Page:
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June Fiber Art Picks

Distant Mirrors
May 2 - June 8, 2019


Comprised of three large Jacquard tapestries from the Some People Tapestry Cycle, two monoprints from the Frieze series, and a selection of screen prints, Distant Mirrors explores notions of cultural conflict and the cyclical nature of human struggle. The exhibition is the second solo show of works by Aziz + Cucher (Anthony Aziz + Sammy Cucher). Fusing historical processes and contemporary imagery, Aziz + Cucher capture the collective sense of modern-day dysphoria in multilayered scenes of chaos, conflict, jubilation, industry, absurdity, and ambiguity.

Abdoulaye Konaté. Courtesy of the artist and gallery

Abdoulaye Konaté: Couleurs d’âme
May 3 - Jun 15, 2019

Blain|Southern Gallery

Couleurs d’âme (Soul Colours) is Malian artist Abdoulaye Konaté’s first U.S. solo exhibition of his new abstract work, accompanied by several examples of landmark earlier pieces that illustrate the artist’s progression over time towards purely abstract compositions. Widely recognized as one of West Africa’s preeminent artists, Konaté is known for compositions in dyed and woven Malian cotton that combine symbolic references and material associations, and balance global political and social reflections with a reference to his own local and cultural history.

Heidi Bucher, Borg, 1976. Latex, textile, mother of pearl pigment, and bamboo 90.55 x 137.8 x 39.37 inches. Courtesy of the gallery

The Site of Memory
Apr 29 - Jun 15, 2019

Lehmann Maupin

Organized with the artist’s estate, The Site of Memory marks Bucher’s first solo presentation since her landmark survey last year at Parasol unit foundation for contemporary art, London, and her first with Lehmann Maupin. Heidi Bucher (b. 1926 Winterthur, Switzerland; d. 1993, Brunnen, Switzerland) is best known for her innovative use of latex to cast large-scale architectural features, including entire buildings. Bucher referred to these castings as “skinnings” or “moultings,” imbuing these captured spaces with animal or biological attributes.

Installation view. Courtesy of the gallery

Soft Territories
Curated by Carolina Arévalo
May 4 - June 23, 2019

Knockdown Center

Soft Territories is a group exhibition presenting works by Victoria Manganiello, Simón Sepúlveda, and Sarah Zapata, exploring the ways in which notions of movement, migration, and locality are expressed in contemporary textile practices. The warp and weft of the loom – the basic structure of textiles being composed of longitudinal and transverse components – echoes current critical thinking about verticality and horizontality in social and economic structures. In the artworks included, the intersection of the two planes of woven thread express ideas about politics, territories, technologies, and interactions, while enabling spaces of softness, warmth, and shelter.

Blanka Amezkua w/Luis Sierra. Re-Konztrukt: Women and Tools, 2017. Courtesy of the gallery

Hand & I
Curated by Yulia Tikhonova
May 5 - July 14, 2019

Dorsky Gallery

Hand & I brings together nineteen artists who use the delicate medium of embroidery to address society’s most pressing issues. While the Hand patiently makes stitch after stitch— straight, backwards, stem, chain or blind—the I presides over a resounding call for resistance to inhumane social policy. These artists address the difficult problems of climate, race, gender, immigration, and the U.S. prison system—their needlework a cri de coeur for social justice. Small stitches tackling big problems is fundamental to the creativity and vision of the growing community of “craftivists” who deploy the panoply of domestic arts in the service of the disenfranchised. It is the singular durability and persistent visibility of embroidery that inspires the contemporary artists in this exhibition.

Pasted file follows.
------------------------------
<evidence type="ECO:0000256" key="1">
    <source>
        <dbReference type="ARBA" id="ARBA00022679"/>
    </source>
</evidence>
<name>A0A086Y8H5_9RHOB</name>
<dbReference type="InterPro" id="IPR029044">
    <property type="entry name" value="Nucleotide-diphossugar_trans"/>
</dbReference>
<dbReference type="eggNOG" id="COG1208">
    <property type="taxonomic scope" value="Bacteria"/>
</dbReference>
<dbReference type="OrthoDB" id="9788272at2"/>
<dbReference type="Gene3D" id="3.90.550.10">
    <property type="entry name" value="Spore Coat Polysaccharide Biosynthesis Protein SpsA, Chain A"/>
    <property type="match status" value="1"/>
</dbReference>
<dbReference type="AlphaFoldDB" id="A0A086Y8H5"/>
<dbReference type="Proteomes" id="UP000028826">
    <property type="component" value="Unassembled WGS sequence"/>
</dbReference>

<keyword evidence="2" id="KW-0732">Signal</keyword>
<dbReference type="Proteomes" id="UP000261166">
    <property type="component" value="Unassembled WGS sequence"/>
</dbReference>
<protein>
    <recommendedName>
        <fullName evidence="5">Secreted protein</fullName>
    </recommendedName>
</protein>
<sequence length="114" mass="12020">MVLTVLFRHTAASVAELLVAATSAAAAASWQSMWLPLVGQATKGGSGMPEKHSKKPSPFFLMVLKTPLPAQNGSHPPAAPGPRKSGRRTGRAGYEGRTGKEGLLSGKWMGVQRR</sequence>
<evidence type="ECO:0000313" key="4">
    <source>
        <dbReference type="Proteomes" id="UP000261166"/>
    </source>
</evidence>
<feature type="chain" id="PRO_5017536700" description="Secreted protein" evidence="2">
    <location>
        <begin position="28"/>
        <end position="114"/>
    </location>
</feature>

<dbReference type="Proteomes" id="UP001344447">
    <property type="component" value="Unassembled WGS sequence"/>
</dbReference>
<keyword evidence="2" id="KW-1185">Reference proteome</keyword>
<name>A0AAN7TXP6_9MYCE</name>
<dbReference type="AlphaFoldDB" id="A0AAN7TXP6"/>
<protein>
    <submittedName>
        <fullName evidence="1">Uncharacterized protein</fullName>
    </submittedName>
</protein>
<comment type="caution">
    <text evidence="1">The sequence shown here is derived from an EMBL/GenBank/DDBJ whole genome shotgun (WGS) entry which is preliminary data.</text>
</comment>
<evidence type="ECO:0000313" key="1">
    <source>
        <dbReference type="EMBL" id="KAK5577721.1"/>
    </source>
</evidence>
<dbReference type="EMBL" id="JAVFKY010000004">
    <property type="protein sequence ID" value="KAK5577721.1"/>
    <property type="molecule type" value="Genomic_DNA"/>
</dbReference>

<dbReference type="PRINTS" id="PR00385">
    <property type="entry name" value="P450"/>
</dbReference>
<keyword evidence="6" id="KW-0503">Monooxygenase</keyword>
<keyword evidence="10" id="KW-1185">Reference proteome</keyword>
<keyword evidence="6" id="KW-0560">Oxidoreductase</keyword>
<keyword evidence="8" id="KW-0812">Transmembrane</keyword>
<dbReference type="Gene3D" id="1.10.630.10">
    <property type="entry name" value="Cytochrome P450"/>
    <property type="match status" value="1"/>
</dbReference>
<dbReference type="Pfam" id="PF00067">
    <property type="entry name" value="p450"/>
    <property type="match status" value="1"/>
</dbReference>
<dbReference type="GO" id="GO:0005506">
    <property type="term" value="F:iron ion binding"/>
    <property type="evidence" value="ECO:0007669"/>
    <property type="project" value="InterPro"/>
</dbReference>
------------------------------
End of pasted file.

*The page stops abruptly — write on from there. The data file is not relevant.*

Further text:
Hannah Epstein. Triple Blob Bob, 2019. Wool, acrylic, polyester, nylon and burlap 36h x 100w in. Courtesy of the gallery

Ariadne Unraveling
May 23 - June 29, 2019

Asya Geisberg Gallery

Ariadne Unraveling is an exhibition of eight artists who work with weaving, tapestry, yarn and thread: Samantha Bittman, Liz Collins, Hannah Epstein (current Work in Progress resident), Desire Moheb-Zandi, Sophia Narrett, Arna Óttarsdóttir, Katarina Riesing, and Rachel Mica Weiss.  Their work both deconstructs the woven medium and pushes it towards a multi-media approach, be it painting, sculpture, drawing, or installation.

Complement this month’s shows with these reads

Stitchcraft: An Embroidery Book of Simple Stitches and Peculiar Patterns
By Gayla Partridge

Gayla Partridge draws upon her knowledge of phrenology, anatomy, floral design, and Ouija to create deeply imaginative embroidery art. Through extraordinary, stylized photography and detailed close-ups of her designs, you will learn about Partridge’s sources of inspiration, technique, and modern twists on an age-old craft. In turn, let yourself be inspired by Partridge's intricate designs, from the anatomy of snakes to bountiful bouquets, and from Dia de Los Muertos to a threaded Virgin Mary, and make them your own.

The Shaman's Mirror : Visionary Art of the Huichol
By Hope MacLean

Using glowing colored yarns, the Huichol Indians of Mexico paint the mystical symbols of their culture—records of the visions and dreams of their shamans. Drawing on twenty years of ethnographic fieldwork, MacLean provides a look at the origins of these sacred offerings and their transformation into commercial art. She compares the artists' views with those of art dealers and government officials to show how yarn painters respond to market influences while still keeping their religious beliefs.

With this book, she uncovers a deep structure of visionary experience, rooted in Huichol concepts of soul-energy, and reveals its links to visionary experiences as described by other Uto-Aztecan and Mesoamerican cultures.


Exhibitions Inspiration Board TAC Book Club